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  • Author or Editor: Emily Jackson x
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This chapter considers the gendered implications of product liability claims for injuries caused by dangerous medical devices. In recent years, women have been injured in a series of scandals involving medical devices, including Poly Implant Prothèse (PIP) breast implants, the Essure permanent contraceptive device and transvaginal mesh. Further, devices that are implanted into both male and female bodies, such as joint replacements and cardiac devices, fail more frequently in women than they do in men. If women are more likely to be injured by implantable devices, they are also more likely to seek compensation for those injuries, and hence to be disproportionately affected by any defects in the product liability regime. If an effective product liability regime gives manufacturers an incentive to ensure that their products are safe, an ineffective product liability regime may do the opposite, making it more likely that dangerous devices will continue to be implanted into women’s bodies. This is exacerbated by the fact that many women who are injured by medical devices find that their symptoms are dismissed or downplayed as ‘normal’ and ‘attributable to women’s problems’.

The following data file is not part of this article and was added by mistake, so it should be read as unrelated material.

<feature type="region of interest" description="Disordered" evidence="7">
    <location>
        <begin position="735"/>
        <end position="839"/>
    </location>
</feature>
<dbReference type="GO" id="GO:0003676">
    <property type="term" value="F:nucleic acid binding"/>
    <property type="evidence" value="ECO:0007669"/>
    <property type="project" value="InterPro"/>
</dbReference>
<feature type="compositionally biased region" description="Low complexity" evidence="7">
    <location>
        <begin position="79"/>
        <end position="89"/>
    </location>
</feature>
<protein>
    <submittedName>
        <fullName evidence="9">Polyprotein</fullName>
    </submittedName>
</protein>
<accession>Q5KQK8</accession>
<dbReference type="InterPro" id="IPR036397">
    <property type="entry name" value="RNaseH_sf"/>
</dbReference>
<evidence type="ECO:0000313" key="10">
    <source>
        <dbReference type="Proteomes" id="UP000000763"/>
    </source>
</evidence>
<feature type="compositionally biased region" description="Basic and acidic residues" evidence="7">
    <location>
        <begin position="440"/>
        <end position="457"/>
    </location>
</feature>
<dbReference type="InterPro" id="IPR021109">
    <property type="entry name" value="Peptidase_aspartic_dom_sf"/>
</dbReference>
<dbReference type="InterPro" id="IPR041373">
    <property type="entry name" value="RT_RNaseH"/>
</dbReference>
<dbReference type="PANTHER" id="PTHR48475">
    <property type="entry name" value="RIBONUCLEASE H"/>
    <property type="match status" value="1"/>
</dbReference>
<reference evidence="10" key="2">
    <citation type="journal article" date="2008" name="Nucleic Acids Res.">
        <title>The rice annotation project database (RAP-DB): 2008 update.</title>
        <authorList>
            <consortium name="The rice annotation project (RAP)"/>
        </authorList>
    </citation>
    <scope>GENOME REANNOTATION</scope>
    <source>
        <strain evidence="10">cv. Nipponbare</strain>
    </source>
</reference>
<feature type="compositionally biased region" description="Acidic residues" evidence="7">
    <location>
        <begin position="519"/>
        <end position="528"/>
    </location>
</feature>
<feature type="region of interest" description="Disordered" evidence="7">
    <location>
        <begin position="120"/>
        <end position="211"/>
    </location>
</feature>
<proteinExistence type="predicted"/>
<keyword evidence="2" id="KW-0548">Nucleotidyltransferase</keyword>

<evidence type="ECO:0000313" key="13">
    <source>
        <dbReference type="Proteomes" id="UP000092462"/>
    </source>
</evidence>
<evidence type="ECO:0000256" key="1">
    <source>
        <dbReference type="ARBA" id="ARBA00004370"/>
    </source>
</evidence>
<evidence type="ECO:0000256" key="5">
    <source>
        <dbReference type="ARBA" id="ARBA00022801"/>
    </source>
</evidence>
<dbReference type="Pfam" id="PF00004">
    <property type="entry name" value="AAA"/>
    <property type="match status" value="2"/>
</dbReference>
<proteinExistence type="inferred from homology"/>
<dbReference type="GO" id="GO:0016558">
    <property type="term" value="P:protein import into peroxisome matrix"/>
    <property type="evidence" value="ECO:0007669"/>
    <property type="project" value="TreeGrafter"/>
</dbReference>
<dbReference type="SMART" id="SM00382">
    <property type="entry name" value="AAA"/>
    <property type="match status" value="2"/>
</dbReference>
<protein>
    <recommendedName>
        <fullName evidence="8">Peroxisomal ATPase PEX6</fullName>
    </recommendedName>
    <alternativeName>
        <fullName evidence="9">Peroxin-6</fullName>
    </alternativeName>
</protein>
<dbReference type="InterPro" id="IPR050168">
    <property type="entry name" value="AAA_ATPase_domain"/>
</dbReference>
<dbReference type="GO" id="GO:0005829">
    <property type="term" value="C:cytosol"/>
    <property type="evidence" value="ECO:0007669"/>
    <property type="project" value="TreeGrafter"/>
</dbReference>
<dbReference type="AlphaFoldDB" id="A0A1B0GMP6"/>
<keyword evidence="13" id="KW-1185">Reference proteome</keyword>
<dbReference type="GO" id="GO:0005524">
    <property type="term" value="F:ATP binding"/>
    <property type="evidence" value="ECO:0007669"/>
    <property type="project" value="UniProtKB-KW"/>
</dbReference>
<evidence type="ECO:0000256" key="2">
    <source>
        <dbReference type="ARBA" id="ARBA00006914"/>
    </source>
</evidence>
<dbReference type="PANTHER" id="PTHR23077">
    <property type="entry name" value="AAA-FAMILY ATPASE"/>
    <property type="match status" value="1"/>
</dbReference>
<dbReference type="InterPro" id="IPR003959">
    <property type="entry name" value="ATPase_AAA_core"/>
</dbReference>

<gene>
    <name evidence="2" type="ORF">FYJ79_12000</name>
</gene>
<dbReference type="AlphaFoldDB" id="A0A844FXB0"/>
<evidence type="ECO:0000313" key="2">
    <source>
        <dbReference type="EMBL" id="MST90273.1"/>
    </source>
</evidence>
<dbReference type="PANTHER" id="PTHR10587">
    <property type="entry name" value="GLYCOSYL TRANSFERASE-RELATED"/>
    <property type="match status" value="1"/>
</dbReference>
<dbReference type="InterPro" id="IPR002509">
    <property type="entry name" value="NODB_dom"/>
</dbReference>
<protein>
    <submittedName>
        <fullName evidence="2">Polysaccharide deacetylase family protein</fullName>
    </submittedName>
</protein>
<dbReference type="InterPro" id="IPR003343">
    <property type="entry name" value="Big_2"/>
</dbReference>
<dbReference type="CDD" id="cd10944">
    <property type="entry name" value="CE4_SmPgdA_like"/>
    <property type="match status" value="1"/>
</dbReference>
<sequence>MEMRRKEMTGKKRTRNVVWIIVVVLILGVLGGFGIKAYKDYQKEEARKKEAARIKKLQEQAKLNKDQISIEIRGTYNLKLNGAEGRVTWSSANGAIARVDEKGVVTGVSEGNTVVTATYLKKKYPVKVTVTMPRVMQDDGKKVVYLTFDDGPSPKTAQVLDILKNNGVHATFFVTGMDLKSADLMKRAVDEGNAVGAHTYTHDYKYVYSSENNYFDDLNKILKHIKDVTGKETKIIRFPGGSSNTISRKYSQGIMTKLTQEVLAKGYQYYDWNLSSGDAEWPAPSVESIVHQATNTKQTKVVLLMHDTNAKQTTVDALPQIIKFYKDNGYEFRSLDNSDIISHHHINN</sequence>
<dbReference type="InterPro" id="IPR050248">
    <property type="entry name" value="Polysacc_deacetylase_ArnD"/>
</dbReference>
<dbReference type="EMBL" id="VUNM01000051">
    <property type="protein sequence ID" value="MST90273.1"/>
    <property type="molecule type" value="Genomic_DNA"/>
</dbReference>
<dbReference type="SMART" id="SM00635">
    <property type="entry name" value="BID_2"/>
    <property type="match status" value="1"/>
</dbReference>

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Current British abortion law combines criminal prohibitions against abortion with an exception, carved out by the Abortion Act 1967, which provides that these offences do not apply where an abortion is performed in line with its requirements (see Chapter One). In the event of decriminalisation, the Abortion Act would necessarily be either very radically revised or repealed in its entirety alongside the removal of the criminal prohibitions. This has led some to worry that important safeguards against unethical or unsafe practice would be lost (for example, Caulfield, 2017: cols 30–1). In this chapter, we consider the basis for such concerns in the light of the legal regulation that would continue to apply following decriminalisation. We concentrate on the law of England, Wales and Scotland. Northern Ireland, where the Abortion Act has never applied, will be considered separately in the following chapter.

As we will show, the concern that decriminalisation amounts to deregulation is misplaced. Rather, abortion services are already (and would remain) subject to a dense web of other regulation, including general provisions of criminal and civil law, licensing and inspection requirements, and professional oversight (see further BMA, 2019). We begin by setting out the regulatory framework that is designed to promote good governance and high quality, patient-centred care in health services. We then move on to focus, in particular, on two issues that have provoked concern in the context of abortion services. First, we explain how the robust regulation of informed consent, confidentiality, counselling and safeguarding would be ensured following decriminalisation.

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